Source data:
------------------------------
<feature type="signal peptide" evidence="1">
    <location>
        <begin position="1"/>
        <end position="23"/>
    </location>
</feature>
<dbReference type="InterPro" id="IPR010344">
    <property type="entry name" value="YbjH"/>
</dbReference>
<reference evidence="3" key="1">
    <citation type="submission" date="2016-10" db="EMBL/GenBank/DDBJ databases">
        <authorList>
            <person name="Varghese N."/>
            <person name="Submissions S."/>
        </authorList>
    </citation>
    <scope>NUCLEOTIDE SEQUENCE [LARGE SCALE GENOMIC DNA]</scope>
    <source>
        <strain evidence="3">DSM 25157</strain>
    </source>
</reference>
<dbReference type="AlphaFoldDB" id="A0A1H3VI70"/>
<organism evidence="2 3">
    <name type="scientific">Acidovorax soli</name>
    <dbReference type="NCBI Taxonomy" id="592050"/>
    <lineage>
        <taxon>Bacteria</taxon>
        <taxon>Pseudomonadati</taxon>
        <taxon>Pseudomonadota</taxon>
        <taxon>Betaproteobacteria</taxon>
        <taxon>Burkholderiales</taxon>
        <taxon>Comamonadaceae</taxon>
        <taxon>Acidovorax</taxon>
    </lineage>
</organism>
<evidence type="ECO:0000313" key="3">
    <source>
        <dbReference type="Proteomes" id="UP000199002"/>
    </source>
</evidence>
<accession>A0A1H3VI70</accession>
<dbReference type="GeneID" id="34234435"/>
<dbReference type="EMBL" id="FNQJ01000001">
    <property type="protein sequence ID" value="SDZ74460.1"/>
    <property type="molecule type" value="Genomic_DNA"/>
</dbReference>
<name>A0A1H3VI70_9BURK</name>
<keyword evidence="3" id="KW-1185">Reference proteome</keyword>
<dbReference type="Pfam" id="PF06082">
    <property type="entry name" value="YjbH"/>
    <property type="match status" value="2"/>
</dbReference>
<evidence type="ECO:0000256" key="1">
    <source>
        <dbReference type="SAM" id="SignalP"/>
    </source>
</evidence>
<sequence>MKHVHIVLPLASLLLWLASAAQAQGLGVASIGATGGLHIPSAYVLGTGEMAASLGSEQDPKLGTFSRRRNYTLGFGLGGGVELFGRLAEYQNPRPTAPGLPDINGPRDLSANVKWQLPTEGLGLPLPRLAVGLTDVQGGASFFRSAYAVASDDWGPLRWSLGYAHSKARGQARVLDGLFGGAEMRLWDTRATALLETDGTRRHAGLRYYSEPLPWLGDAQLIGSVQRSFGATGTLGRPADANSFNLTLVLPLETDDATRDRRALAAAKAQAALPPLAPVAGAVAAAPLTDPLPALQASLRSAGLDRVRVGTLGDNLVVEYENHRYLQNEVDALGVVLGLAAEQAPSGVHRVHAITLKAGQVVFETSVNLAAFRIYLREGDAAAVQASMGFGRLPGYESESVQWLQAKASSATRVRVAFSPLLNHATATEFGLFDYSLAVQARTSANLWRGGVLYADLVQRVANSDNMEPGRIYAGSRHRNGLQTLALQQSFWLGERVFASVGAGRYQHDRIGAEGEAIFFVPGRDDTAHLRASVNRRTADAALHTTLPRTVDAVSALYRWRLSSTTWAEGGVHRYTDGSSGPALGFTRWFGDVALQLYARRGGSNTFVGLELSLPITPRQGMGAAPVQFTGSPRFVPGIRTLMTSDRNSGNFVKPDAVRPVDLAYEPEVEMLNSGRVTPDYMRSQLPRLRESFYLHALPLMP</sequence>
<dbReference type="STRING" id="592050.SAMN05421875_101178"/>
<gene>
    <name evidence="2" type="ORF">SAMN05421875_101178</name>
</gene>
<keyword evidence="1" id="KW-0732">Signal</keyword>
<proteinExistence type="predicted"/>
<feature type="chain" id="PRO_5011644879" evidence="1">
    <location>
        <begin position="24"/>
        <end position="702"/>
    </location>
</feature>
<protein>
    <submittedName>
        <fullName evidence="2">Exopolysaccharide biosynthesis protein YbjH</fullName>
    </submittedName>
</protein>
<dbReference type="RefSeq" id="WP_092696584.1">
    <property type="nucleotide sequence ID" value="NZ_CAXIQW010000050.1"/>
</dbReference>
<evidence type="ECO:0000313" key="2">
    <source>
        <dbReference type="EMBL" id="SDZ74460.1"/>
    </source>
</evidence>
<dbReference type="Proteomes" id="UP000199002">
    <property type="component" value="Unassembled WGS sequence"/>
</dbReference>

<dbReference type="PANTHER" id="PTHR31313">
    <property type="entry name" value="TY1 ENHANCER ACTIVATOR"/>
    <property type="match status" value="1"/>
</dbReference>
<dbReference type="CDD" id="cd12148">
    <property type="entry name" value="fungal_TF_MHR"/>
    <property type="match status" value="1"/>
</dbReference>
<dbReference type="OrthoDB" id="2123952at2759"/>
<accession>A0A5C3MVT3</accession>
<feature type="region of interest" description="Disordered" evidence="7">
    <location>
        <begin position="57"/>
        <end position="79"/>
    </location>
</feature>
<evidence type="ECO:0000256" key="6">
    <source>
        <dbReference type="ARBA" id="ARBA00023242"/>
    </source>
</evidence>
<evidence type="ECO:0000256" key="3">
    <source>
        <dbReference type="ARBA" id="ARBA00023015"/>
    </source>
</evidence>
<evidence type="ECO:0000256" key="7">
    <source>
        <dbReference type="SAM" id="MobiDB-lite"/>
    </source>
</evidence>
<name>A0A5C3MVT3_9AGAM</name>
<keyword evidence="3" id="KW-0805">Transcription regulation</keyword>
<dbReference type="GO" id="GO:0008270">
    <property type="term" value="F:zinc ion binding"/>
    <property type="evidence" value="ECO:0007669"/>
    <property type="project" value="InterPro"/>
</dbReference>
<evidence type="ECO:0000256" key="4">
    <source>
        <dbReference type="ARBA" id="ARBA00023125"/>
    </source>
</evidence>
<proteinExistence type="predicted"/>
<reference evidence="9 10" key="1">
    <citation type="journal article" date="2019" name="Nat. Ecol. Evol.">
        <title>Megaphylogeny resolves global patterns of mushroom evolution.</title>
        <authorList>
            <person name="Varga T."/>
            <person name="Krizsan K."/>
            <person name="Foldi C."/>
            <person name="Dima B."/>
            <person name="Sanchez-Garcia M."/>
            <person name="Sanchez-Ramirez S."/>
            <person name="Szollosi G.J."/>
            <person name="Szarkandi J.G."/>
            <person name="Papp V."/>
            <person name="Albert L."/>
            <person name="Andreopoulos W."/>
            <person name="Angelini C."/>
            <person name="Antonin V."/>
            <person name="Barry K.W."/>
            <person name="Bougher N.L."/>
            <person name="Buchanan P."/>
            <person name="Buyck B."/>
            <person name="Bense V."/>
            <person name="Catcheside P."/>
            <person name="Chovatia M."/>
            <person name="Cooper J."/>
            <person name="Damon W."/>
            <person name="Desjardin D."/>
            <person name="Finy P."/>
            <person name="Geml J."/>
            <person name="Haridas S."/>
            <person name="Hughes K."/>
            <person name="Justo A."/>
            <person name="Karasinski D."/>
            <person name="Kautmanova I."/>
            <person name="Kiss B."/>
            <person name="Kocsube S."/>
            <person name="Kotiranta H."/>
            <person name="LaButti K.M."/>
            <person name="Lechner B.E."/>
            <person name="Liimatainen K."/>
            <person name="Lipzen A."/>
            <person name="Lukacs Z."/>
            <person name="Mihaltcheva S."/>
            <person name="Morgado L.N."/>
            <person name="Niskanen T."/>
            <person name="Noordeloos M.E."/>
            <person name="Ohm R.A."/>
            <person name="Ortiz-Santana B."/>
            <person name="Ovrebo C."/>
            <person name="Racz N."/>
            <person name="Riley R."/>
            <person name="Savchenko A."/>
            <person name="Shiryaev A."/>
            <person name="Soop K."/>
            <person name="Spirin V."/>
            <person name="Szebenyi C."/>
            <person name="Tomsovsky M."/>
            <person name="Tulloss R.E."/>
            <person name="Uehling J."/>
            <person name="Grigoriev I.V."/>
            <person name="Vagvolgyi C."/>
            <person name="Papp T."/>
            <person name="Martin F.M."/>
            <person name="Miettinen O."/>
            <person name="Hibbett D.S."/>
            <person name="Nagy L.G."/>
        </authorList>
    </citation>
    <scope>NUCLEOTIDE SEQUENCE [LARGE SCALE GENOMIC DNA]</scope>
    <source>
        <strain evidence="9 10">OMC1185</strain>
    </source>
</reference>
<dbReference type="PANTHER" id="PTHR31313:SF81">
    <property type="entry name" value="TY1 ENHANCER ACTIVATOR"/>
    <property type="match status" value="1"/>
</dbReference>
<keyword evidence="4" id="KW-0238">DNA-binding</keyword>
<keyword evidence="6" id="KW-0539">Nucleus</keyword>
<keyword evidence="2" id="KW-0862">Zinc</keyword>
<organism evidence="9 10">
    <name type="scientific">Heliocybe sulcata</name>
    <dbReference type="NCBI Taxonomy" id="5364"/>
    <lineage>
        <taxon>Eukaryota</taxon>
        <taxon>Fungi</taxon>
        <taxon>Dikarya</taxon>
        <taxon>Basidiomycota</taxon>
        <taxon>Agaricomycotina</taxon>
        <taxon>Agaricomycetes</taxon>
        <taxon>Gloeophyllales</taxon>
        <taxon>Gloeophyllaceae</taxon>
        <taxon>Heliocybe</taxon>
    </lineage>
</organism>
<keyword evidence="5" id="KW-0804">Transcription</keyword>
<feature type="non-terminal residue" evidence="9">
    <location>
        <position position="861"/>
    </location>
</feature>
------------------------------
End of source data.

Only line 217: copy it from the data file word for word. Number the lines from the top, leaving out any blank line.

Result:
        <taxon>Dikarya</taxon>